Nuclear Energy – Speech in the Federation Chamber 13/02/23

February 13, 2023

Hansard 13/02/2023  Federation Chamber

Mr LLEW O’BRIEN (Wide Bay) (18:56): It gives me a great deal of pleasure to rise to speak on this private member’s motion by the member for Lyne. We must remove federal and state bans so nuclear energy can deliver affordable energy security to our decarbonised electricity grid. Australia has been at the forefront of nuclear science and technology since the 1950s, when the Australian Atomic Energy Commission set up a research reactor at Lucas Heights in Sydney. Lucas Heights is one of only 70 reactors worldwide capable of producing life-saving medical radioisotopes. We have one of the world’s leading safety authorities to oversee the operation of Australia’s nuclear industries.

Today, in Senate estimates, a top federal bureaucrat needed help to answer questions about how Australia can achieve an uplift in transmission assets across the grid with the issue of rolling out thousands of kilometres of lines, especially to remote solar and wind farms in communities that struggle with towers on their properties. Most decarbonisation scenarios show that accelerating renewables deployment over time—access to the thousands of sites needed for renewables—will become increasingly difficult, as the best sites are developed first. Australia’s leading systems engineers came to the parliament and warned us that, as the arms race to renewables takes off, land for lower-capacity sites will become more expensive and difficult to find. The energy they provide is intermittent, so we will have to import new community batteries every 15 years. Yet today environmental department heads could not give assurances that there will be enough batteries to sustain an 82 per cent renewable grid.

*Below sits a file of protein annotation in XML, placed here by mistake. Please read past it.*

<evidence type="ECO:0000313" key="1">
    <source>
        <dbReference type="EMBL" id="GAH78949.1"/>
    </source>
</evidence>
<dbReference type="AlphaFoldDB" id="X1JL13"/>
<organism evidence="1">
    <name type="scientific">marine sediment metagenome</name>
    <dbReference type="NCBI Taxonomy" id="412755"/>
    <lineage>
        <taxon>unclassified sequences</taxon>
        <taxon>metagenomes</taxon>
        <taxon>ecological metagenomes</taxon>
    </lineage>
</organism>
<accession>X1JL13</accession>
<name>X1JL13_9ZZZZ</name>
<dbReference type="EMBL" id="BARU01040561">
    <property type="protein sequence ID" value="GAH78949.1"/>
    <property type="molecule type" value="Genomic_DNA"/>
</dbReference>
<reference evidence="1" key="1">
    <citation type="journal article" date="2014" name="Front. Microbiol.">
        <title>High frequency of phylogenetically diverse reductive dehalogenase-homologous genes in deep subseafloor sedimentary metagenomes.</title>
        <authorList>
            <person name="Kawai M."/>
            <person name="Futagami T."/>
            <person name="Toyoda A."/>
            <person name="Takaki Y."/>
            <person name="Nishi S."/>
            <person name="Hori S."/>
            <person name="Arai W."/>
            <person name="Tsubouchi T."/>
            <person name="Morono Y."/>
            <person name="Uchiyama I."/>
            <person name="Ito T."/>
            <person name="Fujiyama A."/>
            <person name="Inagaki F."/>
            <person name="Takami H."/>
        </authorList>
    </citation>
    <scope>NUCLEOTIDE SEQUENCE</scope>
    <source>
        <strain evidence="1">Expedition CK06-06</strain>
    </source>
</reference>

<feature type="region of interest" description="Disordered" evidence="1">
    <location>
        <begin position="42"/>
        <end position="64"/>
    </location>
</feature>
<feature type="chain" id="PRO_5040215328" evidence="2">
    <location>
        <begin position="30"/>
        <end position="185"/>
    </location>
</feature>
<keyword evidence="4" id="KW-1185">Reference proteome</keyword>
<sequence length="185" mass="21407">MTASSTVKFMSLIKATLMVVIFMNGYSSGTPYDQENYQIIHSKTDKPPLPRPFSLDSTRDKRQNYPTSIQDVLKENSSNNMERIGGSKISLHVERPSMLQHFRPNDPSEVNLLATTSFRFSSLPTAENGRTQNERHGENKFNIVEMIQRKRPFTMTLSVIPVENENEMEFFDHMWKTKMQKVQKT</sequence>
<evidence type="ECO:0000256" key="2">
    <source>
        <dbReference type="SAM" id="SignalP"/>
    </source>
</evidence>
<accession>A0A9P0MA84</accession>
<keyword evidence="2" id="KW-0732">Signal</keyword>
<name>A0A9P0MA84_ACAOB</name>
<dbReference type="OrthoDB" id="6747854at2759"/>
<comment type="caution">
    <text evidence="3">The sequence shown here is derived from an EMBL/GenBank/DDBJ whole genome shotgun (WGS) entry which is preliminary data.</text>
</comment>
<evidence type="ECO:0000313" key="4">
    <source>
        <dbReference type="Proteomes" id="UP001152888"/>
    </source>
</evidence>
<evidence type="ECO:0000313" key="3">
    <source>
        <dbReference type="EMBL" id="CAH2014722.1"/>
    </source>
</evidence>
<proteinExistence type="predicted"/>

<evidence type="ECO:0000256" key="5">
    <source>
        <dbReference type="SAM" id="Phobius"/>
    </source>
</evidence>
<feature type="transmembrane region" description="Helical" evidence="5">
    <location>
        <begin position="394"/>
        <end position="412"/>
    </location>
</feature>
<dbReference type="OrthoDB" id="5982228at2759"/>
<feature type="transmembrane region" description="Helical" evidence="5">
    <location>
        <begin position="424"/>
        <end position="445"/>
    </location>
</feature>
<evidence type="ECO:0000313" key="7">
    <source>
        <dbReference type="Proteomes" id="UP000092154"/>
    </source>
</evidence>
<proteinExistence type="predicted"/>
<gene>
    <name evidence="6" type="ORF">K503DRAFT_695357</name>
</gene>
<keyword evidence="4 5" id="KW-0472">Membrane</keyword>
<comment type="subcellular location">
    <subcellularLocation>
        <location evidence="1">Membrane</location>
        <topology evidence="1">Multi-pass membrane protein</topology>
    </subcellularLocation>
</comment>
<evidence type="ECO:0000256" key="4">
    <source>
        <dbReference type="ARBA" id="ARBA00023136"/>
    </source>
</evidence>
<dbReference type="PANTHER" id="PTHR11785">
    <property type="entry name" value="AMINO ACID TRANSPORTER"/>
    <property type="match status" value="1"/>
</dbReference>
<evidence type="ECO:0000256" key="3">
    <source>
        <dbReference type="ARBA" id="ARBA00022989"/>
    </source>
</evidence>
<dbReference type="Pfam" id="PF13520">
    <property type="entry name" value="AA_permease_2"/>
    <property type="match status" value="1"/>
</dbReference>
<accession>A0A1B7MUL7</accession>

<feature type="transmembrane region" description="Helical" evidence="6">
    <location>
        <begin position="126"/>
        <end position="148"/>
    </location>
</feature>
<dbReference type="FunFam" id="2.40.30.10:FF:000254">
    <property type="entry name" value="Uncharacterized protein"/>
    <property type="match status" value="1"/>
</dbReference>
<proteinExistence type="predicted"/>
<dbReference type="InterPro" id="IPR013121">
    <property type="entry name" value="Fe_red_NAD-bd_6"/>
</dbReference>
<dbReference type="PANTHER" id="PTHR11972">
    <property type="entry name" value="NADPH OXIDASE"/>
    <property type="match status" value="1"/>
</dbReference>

Our 2050 policy says that everything from our cars, buses and planes to cement plants will be electric. We will need a 215 per cent increase on the 200 terawatt hours of electricity we generate now. Nuclear is the only low-emissions power generator that can operate reliably, regardless of weather. It has worked for 33 nations in six continents for generations. Australia has one of the largest grids in the world. We used to have the third-cheapest power bills in the OECD. We are now the third most expensive in the OECD, with the spot price reaching record highs last week. Labor claims nuclear power is not cost-effective. Why do more than 30 countries in the world rely on nuclear, with power more affordable than ours?

Engineers warn us that the total 60-year nominal capital cost of a renewable net zero option, including hydro, solar, wind and batteries, stands at over $1.2 trillion. The total 60-year nominal cost of nuclear power stations is less than half that at $594 billion. Nuclear is cheaper than renewables, it’s familiar to Australia, it’s already on submarines that come to our harbours, it’s already in Sydney. This Labor government prefers scaremongering to listening to experts. It seems to think that if we build lots and lots of wind and solar, power will become as cheap as possible, but that is not the reality of things. These resources cannot match the demand of the grid, which must be met by reliable supply every second of the day and night. Instead, we will be left with an extremely expensive and highly volatile power system.

Nuclear technology options are being manufactured to create reliable baseload power in Canada and the United States. We just need them here. The perfect sites for our nuclear power stations are our old coal-fired power stations, just as they are retrofitted in the United Kingdom. The existing steam turbine generators from old coal-fired power stations and their electrical distribution systems can provide nuclear power to the grid without significant modification, saving the pain and cost of building transmission lines for renewables, which threaten to carve up parts of Wide Bay. This is the only way we can reach net zero by 2050.




In the spirit of Australia, I acknowledge all citizens who contribute to making our nation the greatest on earth.

I acknowledge our defence force personnel, past, present, and emerging, for their service to our nation, and particularly those who have made the ultimate sacrifice in the defence of Australia.

I also acknowledge the Australian taxpayers who, through their hard work, pay for the infrastructure, health, education, and emergency services that keep our proud nation healthy, safe, and prosperous.